Presentation on theme: "Conciseness The art of amazing writing.. Definitions (www.thefreedictionary.com): Concise - Expressing much in few words; clear and succinct. Succinct."— Presentation transcript:
Conciseness The art of amazing writing.
Definitions (www.thefreedictionary.com): Concise - Expressing much in few words; clear and succinct. Succinct - Characterised by clear, precise expression in few words. Precise - Clearly expressed or delineated; definite. Terse - Brief and to the point; effectively concise. Brief - Short in time, duration, length, or extent. Laconic - Using or marked by the use of few words; terse or concise.
Rate yourself: Waffly Wordy To The Point Concise
Move from Waffly to Wordy: Waffly: Reading travel writing that appears in magazines is so much fun for people to read. It also makes people feel like they are escaping their everyday lives instead of being stuck in the same old routine. Redundant phrases and ideas. “Being stuck in the same old routine” is unnecessary because that is what is implied by people wanted to escape their everyday lives. “For people to read” is redundant because the sentence starts with the word “reading”. Wordy: Reading travel writing that appears in magazines is so much fun for people. It also makes people feel like they are escaping their everyday lives.
Move from Wordy to To The Point: Wordy: Reading travel writing that appears in magazines is so much fun for people. It also makes people feel like they are escaping their everyday lives. Unnecessary words. “Reading” is unnecessary. What else do people do with writing? “For people” is unnecessary. What, a snake is going to read it? “Everyday” is unnecessary. People live their lives every day, there is no choice. Filler. “That appears in” is excess put in to make the sentence longer. “It also makes” is excess put in to expand the second sentence. Certainty qualifiers. “So much” is put in to qualify the level of fun. Either people are having fun, or they’re not. To The Point: Travel writing in magazines is fun. People feel like they are escaping their lives.
Move from To The Point to Concise: To The Point: Travel writing in magazines is fun. People feel like they are escaping their lives. Rephrase. Cutting redundant phrases and ideas, unnecessary words, filler and certainty qualifies is not enough. You need to completely rephrase the work so it says exactly the same thing concisely. Don’t forget the lessons you learned about phrasing. You still have to use literary devices where appropriate, choose your words carefully, use in medias res, take note of context, use an extensive and specific vocabulary, have actions and reactions, and vary your sentence lengths. Concise: Travel writing marries entertainment with a sense of escapism.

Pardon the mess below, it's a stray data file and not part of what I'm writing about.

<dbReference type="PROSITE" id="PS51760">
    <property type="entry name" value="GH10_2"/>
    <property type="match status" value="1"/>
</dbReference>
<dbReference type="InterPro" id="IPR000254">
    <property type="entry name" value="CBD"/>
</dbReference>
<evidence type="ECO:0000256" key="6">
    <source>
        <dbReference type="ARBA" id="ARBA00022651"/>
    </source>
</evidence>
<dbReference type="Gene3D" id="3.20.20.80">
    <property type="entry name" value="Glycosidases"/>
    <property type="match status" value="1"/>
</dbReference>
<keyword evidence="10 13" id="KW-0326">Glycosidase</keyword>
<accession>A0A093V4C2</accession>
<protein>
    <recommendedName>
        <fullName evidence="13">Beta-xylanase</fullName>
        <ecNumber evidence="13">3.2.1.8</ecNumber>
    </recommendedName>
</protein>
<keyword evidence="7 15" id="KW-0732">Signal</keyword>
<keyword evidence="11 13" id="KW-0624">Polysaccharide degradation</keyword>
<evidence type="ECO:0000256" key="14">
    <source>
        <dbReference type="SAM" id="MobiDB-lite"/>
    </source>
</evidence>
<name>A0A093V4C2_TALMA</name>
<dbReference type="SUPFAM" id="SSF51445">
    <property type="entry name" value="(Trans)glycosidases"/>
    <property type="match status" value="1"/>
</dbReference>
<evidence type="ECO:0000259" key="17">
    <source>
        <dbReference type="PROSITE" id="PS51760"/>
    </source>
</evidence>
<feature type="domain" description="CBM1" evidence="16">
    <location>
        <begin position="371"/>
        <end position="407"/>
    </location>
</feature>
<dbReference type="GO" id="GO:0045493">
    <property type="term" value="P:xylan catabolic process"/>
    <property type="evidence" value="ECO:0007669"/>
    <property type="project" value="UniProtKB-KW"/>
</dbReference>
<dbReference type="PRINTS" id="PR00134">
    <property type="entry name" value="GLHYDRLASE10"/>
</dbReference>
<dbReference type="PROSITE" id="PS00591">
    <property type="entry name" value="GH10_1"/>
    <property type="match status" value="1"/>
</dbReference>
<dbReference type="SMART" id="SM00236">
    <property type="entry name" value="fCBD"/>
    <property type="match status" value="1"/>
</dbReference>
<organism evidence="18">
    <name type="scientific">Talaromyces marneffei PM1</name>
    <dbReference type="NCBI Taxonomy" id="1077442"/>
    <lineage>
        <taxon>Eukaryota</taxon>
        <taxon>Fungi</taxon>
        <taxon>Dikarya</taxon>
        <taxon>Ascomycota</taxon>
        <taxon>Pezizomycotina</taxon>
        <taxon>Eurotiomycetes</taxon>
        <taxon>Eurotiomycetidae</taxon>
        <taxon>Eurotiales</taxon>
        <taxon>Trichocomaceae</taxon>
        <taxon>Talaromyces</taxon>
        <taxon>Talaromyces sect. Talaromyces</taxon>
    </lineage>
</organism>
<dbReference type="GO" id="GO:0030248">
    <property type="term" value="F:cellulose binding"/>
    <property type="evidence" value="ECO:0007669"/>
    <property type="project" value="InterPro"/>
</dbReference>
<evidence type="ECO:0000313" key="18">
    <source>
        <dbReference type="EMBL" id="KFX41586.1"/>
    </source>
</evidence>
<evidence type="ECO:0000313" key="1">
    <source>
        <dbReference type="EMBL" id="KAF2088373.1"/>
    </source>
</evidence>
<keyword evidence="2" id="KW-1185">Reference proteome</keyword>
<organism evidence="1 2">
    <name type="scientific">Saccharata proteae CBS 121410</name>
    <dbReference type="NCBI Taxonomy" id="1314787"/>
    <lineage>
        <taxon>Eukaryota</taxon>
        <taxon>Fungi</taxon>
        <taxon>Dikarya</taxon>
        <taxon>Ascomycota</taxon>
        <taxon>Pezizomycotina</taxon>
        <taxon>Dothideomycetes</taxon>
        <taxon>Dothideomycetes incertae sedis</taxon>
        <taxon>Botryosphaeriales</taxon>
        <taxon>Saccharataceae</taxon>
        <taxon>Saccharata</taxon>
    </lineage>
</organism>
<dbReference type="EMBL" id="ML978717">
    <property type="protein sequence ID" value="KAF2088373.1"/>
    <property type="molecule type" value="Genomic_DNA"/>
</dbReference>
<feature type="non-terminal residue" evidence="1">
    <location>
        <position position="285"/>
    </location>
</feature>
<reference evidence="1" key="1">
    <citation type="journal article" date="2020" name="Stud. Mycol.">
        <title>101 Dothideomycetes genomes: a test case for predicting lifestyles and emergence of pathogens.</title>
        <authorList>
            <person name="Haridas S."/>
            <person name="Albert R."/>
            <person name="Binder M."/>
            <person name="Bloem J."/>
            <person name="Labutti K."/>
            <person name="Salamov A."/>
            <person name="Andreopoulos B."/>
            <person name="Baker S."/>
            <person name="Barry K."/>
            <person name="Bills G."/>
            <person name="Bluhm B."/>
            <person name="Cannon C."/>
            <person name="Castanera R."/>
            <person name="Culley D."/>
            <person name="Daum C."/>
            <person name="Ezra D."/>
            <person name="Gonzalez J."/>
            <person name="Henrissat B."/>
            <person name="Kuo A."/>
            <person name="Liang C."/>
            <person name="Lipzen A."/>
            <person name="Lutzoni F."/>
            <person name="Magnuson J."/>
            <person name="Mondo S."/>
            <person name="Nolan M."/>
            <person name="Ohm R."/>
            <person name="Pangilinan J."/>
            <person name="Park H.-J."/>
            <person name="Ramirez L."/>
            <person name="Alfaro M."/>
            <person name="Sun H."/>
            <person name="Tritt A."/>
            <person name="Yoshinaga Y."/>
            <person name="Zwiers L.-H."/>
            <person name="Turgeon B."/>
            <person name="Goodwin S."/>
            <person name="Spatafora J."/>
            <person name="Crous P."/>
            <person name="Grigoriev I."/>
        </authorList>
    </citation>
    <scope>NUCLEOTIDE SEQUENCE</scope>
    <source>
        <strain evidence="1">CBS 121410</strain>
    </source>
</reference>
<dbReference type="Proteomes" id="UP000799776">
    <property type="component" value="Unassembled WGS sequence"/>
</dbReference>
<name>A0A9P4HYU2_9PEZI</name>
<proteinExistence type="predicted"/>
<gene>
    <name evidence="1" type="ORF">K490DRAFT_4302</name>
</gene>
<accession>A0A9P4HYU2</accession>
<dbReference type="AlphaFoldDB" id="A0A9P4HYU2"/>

Practise – Waffly to Wordy: Write a waffly sentence. What are the redundant phrases and ideas? (at least 2) Write a wordy version.
Practise – Wordy to To The Point: What are the unnecessary words in the wordy version? What are the bits of filler in the wordy version? Identify any certainty qualifiers in the wordy version? Write a to the point version.
Practise –To The Point to Concise: Rephrase the sentence, remembering the lessons you learned about phrasing, so that it is concise. Why is this version more effective?
“I have made this [letter] longer, because I have not had the time to make it shorter.” Blaise Pascal “When you write a story, you’re telling yourself the story. When you rewrite, your main job is taking out all the things that are not the story.” Stephen King “Omit needless words. Vigorous writing is concise. A sentence should contain no unnecessary words, a paragraph no unnecessary sentences, for the same reason that a drawing should have no unnecessary lines and a machine no unnecessary parts.” William Strunk, Jr. “The road to hell is paved with adverbs.” Stephen King “Substitute ‘damn’ every time you're inclined to write ‘very’; your editor will delete it and the writing will be just as it should be.” Mark Twain “Any word you have to hunt for in a thesaurus is the wrong word. There are no exceptions to this rule.” Stephen King